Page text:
|Give me an H - Los Angeles photographed from behind the Hollywood Sign by Dwayne Moser.|
For some reason, I can't post a reply to a comment to a post from Peter Delaunay regarding the High Tower Apartments piece below, so I am publishing his comment and my reply here.
The photograph above is one of a series of spectacular large-scale photographs taken (mostly) from behind the highly iconic Hollywood Sign by our friend and artist Dwayne Moser. All of them are remarkable - not least in the fresh perspective they give on both the sign and the city it has come to represent.
First, here is the comment from Peter Delaunay:
Great post, Alexander. Very interesting, and so good to know that it's still there! I was briefly in LA in 1980 and have always thought that the Long Goodbye is the film that most pictures the city as I remember it. Obviously it's not the whole of LA - but its a picture that I remember. Is that still the case ?
I posted the following on the TLG facebook wall - but it doesn't always show up when I visit it, so if you haven't seen it, here it is again: An interview with Vilmos Zsigmond on the cinematography of TLG and McCabe & Mrs Miller, and working with Altman in general. [The video will be embedded separately below this post.]
|The O of it all - photograph by Dwayne Moser.|
Thanks very much, Peter. I, too, have always felt that The Long Goodbye captures LA better than any other movie - and having lived in Topanga Canyon (just south of Malibu Canyon) and also Laurel Canyon, near the Sunset Strip, I still feel that The Long Goodbye has more of a sense of LA - heavily influenced by the 1970s, but still present in many ways - than any other movie.
I think, just as with Chandler, who made me fall in love with Los Angeles in the first place when I read him as a 17-18 year old schoolboy in England, Altman's film is both a love affair with the city and a critique of it, which is what LA invites, perhaps more than any other metropolis.
LA is still utterly unique - an agglomeration of distinct and incredibly self-defined neighborhoods (Hollywood, Downtown, the Valley, Santa Monica, Venice, Beverly Hills, Bel Air, the canyons, West Hollywood, Malibu, Topanga, Burbank, Century City, Culver City, Compton, Inglewood; the whole division between East Side and West Side - never the twain shall meet) that somehow function remarkably well as a "centerless" city, connected by the freeways that LA pioneered in the 1930s and 1940s.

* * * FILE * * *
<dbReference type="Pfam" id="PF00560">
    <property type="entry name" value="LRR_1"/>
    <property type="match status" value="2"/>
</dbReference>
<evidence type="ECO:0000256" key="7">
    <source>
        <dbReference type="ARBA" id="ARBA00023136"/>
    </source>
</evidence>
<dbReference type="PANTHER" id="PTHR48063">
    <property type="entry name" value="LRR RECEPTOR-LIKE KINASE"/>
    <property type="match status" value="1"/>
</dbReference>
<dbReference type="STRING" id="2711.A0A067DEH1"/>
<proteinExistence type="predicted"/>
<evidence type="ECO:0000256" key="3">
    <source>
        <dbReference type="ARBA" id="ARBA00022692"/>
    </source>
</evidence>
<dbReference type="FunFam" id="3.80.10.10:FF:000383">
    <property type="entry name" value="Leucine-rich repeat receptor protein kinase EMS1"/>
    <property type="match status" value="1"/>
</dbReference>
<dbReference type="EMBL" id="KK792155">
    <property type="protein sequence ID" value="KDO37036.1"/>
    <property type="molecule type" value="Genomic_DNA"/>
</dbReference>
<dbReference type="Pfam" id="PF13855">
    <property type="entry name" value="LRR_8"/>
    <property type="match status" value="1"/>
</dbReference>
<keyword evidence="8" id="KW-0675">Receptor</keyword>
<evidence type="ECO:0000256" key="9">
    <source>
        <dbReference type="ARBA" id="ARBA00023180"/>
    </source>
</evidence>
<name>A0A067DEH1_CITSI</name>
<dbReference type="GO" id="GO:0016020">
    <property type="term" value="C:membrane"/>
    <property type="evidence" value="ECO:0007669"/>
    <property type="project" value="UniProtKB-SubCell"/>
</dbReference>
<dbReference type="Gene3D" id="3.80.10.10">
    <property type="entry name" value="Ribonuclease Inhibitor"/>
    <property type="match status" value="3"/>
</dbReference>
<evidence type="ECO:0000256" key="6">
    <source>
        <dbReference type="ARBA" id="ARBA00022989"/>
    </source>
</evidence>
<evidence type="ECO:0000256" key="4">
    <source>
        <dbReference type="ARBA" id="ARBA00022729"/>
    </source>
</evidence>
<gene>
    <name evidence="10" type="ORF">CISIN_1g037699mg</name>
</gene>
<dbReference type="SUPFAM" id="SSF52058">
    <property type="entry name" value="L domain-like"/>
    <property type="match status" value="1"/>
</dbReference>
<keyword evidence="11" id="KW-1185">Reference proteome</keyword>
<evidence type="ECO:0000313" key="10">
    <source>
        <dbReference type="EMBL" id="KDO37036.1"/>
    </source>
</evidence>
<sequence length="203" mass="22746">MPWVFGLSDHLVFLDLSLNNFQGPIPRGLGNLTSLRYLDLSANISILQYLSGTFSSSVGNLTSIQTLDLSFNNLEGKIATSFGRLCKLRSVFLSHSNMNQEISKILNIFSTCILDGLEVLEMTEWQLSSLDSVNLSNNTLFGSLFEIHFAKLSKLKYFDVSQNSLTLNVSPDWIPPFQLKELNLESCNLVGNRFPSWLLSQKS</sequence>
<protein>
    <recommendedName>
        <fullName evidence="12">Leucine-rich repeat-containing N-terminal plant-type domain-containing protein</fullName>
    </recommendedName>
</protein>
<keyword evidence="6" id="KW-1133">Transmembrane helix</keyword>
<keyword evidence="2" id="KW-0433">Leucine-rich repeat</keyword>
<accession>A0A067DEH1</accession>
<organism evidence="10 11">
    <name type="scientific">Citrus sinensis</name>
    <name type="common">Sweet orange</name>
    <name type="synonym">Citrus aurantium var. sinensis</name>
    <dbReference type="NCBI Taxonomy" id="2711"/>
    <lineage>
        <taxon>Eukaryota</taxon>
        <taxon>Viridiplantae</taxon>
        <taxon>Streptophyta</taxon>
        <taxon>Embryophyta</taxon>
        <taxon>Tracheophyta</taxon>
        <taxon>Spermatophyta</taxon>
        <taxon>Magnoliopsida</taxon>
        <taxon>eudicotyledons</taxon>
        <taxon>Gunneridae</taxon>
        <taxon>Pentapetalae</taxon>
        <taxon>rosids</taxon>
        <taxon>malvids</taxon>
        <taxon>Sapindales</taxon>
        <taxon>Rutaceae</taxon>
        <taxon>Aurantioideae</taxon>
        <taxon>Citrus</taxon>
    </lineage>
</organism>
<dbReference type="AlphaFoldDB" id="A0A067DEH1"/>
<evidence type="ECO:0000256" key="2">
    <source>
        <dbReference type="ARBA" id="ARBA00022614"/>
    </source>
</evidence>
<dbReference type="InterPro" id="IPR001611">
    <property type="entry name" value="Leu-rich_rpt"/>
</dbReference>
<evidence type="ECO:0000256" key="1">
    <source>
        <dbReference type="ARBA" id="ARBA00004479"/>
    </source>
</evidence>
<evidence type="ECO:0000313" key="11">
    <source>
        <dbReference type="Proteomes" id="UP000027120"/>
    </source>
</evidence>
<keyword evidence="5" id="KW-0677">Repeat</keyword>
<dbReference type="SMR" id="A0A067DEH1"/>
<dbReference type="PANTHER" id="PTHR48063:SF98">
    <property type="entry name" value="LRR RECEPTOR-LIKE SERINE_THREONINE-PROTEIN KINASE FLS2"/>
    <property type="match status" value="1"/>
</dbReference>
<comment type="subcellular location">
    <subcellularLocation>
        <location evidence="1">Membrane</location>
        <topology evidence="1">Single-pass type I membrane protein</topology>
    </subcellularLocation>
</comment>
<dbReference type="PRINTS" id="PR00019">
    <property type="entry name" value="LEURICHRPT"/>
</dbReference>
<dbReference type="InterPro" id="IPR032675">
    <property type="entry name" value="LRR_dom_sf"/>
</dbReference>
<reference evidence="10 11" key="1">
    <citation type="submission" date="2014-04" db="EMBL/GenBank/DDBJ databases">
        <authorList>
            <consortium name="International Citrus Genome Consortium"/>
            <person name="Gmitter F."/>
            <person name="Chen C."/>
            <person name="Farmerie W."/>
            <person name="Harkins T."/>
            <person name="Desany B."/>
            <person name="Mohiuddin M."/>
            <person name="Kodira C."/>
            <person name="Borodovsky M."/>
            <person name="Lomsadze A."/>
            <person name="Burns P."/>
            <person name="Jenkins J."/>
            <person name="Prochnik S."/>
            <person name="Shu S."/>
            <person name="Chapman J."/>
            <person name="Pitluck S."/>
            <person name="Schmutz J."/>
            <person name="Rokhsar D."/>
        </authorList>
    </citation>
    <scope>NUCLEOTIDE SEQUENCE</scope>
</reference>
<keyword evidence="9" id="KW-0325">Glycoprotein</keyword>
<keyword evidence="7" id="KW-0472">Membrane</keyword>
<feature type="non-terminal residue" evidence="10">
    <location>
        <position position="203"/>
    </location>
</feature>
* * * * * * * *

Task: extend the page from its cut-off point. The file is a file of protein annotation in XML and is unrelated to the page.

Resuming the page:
LA is one of the most topographically beautiful cities in the world - with the Hollywood Hills, the astonishing Mulholland Drive that runs along the top of them; Griffith Park, right in the middle of the city, with the beautiful, marvelously restored Observatory (made famous by Rebel Without A Cause); the often snow-capped San Gabriel Mountains; the Santa Susanna Mountains; the wild open and thankfully heavily protected (as State Parks and under other legislation) vast wild areas of Malibu and Topanga; the incredible beaches (Point Dume and Zuma especially, but also Topanga, Santa Monica and Venice)...plus some astonishing architecture: the Deco Hollywood Bowl, the breathtaking Frank Gehry Walt Disney Music Hall, the Getty Museum, etc.
I love LA with a passion and I hope to die one day on a beach in Malibu at a very great age - I have that set in my contract: in this, I get the Final Cut.
Thanks for the Zsigmond interview. I'm a huge fan of his, too. I'll embed it in the blog.
|A section of the Hollywood Sign from the front, photographed by Dwayne Moser.|
All photographs Copyright © Dwayne Moser.